Peni is harvesting blueberries and cranberries - nice in baking

Taiohi Toa enjoyed their sweet corn

Mariyah has been cutting flat leaf parsey for salad

Gardeners enjoyed the first banana melon at Grandview Community Garden

In the photo: Grandview Gardeners take a break and have a slice of water melon and banana melon (yellow)

This week at Grandview Community Garden

Fungai started his garden from bare ground in March 2012
Fungai started his garden from bare ground in March 2012

How to start a new vegetable garden in the dry:

Community Garden Mentors will be at the garden to show you how to get a garden started in dry conditions. All welcome

When: Tuesday March 12th 9am to 10.30am  and  Wednesday March 13th 5.30pm to 7pm

Saturday March 16th 8am to 12.00   Working Bee.

Can you help with: painting? planting? spreading mulch? tidying the shed? Please join us and lend a hand to get the garden looking great for our WIC Harvest Celebration. Morning tea provided.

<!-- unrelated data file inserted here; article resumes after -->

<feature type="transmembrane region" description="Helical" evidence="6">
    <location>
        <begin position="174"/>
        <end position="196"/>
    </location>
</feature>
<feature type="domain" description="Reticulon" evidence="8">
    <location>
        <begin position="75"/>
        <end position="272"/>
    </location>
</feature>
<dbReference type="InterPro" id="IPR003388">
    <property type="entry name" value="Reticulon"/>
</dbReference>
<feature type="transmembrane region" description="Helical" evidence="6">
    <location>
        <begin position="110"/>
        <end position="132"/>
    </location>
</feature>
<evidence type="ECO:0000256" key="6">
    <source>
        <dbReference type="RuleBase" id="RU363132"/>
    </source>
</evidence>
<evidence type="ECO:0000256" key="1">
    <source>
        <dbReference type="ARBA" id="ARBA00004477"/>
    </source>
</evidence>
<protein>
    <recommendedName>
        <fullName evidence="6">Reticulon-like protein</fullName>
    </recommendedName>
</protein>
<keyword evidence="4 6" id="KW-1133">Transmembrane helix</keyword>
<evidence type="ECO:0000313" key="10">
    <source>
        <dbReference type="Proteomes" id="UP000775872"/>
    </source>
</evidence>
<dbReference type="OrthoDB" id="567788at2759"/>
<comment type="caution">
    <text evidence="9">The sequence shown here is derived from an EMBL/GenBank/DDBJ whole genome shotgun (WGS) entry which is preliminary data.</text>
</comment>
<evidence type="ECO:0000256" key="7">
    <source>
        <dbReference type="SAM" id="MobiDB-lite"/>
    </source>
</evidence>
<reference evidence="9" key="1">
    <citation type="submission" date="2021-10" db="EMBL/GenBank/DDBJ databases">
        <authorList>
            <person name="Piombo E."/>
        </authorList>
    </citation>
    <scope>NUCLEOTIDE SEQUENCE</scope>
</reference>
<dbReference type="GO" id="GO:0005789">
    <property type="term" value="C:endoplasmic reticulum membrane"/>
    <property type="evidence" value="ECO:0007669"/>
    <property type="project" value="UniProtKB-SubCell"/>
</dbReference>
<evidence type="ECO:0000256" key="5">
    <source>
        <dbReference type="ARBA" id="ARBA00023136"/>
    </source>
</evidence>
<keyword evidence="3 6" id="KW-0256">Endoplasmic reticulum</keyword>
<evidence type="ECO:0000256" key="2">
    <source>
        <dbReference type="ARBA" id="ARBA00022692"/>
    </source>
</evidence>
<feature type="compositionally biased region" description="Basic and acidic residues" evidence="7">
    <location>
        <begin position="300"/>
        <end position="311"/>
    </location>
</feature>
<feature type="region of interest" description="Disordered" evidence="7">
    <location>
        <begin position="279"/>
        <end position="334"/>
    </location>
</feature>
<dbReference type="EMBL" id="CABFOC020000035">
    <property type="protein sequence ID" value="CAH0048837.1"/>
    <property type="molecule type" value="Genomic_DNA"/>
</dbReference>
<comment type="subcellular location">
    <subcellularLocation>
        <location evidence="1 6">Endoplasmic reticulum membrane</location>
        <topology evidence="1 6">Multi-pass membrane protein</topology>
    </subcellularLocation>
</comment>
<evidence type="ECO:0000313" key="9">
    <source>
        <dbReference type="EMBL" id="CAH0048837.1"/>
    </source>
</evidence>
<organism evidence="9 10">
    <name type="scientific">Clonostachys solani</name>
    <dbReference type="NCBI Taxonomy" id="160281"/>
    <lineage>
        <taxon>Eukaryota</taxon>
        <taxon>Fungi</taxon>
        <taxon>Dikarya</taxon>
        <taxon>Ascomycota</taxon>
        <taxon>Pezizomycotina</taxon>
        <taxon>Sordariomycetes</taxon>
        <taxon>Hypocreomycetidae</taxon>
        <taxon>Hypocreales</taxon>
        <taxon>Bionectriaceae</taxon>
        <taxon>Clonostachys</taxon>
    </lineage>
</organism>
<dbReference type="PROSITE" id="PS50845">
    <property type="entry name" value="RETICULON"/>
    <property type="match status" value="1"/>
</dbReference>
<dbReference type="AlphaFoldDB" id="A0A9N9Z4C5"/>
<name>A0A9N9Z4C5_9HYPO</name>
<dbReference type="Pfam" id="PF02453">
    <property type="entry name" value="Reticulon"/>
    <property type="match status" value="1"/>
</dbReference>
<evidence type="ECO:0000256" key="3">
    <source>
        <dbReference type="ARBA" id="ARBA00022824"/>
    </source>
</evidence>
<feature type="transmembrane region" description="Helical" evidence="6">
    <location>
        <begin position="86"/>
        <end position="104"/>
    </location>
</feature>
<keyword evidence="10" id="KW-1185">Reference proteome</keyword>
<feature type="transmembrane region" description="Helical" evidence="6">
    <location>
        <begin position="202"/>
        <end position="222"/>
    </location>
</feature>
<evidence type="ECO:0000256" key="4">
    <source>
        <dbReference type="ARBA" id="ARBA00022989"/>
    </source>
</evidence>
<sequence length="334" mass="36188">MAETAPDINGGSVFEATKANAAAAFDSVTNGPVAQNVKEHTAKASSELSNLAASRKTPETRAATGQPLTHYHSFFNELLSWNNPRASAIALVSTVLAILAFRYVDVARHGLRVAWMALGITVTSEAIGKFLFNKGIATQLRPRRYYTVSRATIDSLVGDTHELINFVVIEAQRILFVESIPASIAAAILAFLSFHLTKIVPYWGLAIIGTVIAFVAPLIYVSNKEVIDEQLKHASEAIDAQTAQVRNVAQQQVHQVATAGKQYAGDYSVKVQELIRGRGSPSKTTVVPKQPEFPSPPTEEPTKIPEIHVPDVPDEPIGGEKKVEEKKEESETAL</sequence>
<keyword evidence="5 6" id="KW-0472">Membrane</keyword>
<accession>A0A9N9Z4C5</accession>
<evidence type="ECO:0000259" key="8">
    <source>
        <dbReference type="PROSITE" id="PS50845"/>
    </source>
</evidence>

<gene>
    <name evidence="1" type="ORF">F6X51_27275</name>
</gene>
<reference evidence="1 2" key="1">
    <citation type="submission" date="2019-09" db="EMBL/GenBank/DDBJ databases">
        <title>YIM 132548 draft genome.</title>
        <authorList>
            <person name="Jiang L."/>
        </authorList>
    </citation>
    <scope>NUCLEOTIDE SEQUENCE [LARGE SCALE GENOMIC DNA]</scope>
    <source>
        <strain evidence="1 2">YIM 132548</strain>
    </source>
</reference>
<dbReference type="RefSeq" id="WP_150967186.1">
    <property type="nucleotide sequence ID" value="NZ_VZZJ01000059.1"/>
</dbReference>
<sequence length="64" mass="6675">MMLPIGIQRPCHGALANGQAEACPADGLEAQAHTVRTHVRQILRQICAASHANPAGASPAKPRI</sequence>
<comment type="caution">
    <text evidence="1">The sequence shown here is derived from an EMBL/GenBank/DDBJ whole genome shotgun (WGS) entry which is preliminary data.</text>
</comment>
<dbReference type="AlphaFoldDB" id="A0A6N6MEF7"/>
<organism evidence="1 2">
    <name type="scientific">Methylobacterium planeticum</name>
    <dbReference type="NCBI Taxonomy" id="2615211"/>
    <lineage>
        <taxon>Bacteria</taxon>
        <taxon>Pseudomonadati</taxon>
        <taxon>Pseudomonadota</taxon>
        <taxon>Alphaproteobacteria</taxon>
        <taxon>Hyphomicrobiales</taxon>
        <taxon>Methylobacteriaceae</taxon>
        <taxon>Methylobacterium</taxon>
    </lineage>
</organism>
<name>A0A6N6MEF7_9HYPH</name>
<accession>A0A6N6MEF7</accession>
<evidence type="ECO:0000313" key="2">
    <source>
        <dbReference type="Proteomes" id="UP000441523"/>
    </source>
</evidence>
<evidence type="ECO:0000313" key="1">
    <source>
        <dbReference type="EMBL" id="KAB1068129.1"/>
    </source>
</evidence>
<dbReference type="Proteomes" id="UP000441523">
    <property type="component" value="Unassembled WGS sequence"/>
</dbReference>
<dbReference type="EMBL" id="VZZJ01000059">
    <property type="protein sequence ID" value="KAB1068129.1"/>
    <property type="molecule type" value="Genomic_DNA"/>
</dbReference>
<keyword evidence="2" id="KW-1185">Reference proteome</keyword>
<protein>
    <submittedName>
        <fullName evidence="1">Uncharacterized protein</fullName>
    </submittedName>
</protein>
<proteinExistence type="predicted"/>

Wear boots or shoes and a sunhat. Bring tools and seeds if you have them.

Please park on Grandview Road and walk in the gate opposite 183 Grandview Rd. Bus route number 8 (Frankton)

Call us if you have any questions Clare and Tim ph 021 0387623 WIC Community Garden Mentors


Garden Resources

Strawberry Plants: A kind person has donated strawberry plants to the WIC gardeners. If you would like some, come to one of the sessions at Grandview Community Garden. Please let Clare and Tim know you are coming - txt: 0210387623    email: clare@greenfootprint.co.nz